Since there is a difference in the visual appearance between the products of the SII and Cutis Biotech and the purpose of the products of both parties, prima facie such likelihood of deception can also not be established. Further, the court also held that Cutis Biotech prima facie failed to establish the trinity of the passing off a trademark, i.e.,

1. goodwill of the plaintiff (Cutis Biotech);

2. misrepresentation by the defendant (SII); and

3. damages to the plaintiff.


Cutis Biotech was also unable to establish that balance of convenience lies in their favor. The court held that all the people are eagerly waiting for a COVID-19 vaccine. Since the SII is developing the vaccine, it is a much more desirable and awaited product. If the Institute is barred from using the trademark Covishield at this stage and distributing the vaccine under the said trademark, the people will face great hardship to identify the product of the SII. Therefore, both comparative hardship and balance of convenience lie in the favour of the SII.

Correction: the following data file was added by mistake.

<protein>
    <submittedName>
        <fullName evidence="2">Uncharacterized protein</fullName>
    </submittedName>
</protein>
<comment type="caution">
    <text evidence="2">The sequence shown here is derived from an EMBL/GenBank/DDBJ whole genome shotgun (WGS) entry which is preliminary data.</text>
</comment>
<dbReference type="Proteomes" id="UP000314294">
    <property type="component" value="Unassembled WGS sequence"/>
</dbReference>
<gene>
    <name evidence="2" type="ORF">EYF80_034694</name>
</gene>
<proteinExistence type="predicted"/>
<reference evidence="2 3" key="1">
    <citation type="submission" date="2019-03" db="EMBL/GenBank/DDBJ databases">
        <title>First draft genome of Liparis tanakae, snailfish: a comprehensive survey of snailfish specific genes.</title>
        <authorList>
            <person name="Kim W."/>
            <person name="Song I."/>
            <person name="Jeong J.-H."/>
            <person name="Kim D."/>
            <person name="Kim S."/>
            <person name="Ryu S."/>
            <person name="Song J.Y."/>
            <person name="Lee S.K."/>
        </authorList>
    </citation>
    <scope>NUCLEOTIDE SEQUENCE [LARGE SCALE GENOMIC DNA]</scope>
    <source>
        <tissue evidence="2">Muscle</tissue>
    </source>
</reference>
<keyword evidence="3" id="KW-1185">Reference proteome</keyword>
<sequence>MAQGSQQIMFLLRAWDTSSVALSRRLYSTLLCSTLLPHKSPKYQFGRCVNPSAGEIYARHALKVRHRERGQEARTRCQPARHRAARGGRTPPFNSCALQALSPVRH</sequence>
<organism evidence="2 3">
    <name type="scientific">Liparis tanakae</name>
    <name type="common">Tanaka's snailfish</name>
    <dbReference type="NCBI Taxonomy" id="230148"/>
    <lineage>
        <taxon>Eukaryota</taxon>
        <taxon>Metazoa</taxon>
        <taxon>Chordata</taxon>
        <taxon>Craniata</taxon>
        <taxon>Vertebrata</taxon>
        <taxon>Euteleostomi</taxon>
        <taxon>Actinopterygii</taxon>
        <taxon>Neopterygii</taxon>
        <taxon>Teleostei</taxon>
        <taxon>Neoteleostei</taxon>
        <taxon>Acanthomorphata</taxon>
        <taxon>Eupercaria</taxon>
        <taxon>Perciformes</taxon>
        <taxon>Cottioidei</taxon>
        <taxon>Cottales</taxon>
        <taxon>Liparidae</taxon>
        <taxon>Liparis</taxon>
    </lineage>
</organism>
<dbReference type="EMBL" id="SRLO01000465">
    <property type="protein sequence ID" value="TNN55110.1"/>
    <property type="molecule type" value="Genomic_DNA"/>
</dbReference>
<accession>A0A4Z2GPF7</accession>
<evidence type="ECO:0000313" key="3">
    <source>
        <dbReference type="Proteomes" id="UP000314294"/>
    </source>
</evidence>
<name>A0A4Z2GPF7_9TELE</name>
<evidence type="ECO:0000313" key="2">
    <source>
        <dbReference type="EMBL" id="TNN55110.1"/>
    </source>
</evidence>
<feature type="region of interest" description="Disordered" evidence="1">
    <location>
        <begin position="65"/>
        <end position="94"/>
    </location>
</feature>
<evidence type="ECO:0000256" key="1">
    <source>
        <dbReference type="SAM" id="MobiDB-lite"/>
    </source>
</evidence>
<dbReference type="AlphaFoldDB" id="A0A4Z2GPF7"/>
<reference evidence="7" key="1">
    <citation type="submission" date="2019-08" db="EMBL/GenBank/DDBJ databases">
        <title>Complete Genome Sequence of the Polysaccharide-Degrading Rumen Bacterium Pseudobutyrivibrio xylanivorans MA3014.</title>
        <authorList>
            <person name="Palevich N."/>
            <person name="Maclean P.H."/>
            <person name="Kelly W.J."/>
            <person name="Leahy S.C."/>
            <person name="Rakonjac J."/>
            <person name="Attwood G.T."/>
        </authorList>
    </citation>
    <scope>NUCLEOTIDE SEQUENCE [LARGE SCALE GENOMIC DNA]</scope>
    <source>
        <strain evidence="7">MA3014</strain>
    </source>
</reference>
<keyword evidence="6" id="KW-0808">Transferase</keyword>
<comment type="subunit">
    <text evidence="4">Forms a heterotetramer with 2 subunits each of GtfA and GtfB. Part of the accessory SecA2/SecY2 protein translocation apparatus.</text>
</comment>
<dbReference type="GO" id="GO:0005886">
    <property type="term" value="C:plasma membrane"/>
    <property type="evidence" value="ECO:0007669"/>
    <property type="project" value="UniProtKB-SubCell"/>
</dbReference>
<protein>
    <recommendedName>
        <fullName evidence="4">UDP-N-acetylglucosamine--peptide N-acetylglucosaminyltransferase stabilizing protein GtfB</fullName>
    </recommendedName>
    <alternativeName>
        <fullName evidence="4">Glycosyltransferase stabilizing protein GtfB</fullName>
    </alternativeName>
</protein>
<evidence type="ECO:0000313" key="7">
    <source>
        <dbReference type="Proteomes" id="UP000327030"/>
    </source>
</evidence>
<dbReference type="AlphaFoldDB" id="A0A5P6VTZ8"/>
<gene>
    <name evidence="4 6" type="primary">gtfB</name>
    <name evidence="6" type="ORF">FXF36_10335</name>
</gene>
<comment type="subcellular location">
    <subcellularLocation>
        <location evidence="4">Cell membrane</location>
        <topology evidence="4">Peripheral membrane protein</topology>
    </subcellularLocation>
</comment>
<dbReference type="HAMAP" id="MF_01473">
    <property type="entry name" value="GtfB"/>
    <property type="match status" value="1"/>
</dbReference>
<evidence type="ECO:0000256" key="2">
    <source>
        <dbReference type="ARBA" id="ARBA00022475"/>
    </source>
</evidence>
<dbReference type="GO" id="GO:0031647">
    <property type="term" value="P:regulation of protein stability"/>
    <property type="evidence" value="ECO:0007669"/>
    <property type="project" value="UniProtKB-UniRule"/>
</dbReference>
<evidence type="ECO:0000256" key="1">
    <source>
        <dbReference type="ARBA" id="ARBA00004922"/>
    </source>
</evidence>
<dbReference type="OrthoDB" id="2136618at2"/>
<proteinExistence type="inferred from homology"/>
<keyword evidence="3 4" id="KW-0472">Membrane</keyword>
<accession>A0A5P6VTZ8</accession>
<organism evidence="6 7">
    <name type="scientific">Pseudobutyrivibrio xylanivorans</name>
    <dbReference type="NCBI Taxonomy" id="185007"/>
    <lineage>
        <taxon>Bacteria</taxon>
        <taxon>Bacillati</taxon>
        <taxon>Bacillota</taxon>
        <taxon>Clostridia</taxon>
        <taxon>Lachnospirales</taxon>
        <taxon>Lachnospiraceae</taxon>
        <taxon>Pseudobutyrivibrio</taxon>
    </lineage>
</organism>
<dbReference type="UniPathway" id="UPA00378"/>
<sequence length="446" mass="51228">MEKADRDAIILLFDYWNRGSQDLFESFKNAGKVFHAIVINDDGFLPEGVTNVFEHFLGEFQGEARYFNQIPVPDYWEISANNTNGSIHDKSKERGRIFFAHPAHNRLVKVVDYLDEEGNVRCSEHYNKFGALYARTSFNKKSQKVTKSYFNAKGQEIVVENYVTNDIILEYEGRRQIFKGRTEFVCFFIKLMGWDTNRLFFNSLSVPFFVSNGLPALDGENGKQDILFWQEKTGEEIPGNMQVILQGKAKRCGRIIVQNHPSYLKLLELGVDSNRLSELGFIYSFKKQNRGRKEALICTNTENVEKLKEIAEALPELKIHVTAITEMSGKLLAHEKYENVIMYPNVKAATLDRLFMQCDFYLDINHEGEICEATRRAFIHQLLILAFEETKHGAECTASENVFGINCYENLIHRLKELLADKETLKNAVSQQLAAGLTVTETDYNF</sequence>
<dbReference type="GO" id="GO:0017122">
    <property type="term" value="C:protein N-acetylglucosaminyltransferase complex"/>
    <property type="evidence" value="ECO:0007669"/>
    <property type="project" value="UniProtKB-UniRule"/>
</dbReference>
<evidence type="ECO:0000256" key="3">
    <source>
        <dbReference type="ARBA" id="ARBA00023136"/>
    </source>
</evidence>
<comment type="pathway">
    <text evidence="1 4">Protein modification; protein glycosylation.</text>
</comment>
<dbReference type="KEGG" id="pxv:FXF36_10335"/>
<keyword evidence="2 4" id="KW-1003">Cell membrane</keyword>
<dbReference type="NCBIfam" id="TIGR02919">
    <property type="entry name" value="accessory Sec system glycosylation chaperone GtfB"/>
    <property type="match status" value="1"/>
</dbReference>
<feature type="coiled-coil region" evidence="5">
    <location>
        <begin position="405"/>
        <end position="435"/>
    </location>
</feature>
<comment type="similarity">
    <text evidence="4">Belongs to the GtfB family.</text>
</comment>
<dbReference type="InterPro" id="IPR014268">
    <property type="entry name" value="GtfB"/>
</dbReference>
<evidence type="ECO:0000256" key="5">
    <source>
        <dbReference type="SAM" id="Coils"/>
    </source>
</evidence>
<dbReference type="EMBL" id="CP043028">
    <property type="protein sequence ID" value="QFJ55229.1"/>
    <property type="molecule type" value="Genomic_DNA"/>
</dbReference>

CONCLUSION


When registration for a trademark is granted in a particular class, it does not mean that the proprietor of that trademark will have the monopoly for the entire class. If the visual appearance of the trademark of the plaintiff and the defendant differs, the products are for different purposes, and they do not create confusion in the mind of a person of ordinary prudence, then deception and misrepresentation do not exist.


In the present case, the Government of India is the buyer of the SII’s vaccine, indicating that it is available via government channels. As a result, the kinds of customers who purchase the items of both parties are vastly different, and the plaintiffs as such do not have international buyers. The defendant, on the other hand, is selling the medicine to other countries as a COVID-19 vaccine. As a consequence, the problem of misrepresentation or misunderstanding in the minds of an ordinary individual of average intelligence does not arise.


The Pune Civil Court has dealt with the present case admirably and has opined its view after close scrutinization of various facts, arguments, evidence, and established precedents on the subject and provided an enhanced awareness and impeccable understanding of various aspects of the concept of passing off. Put simply, the order is a worthy addition to the domain of Indian trademark law.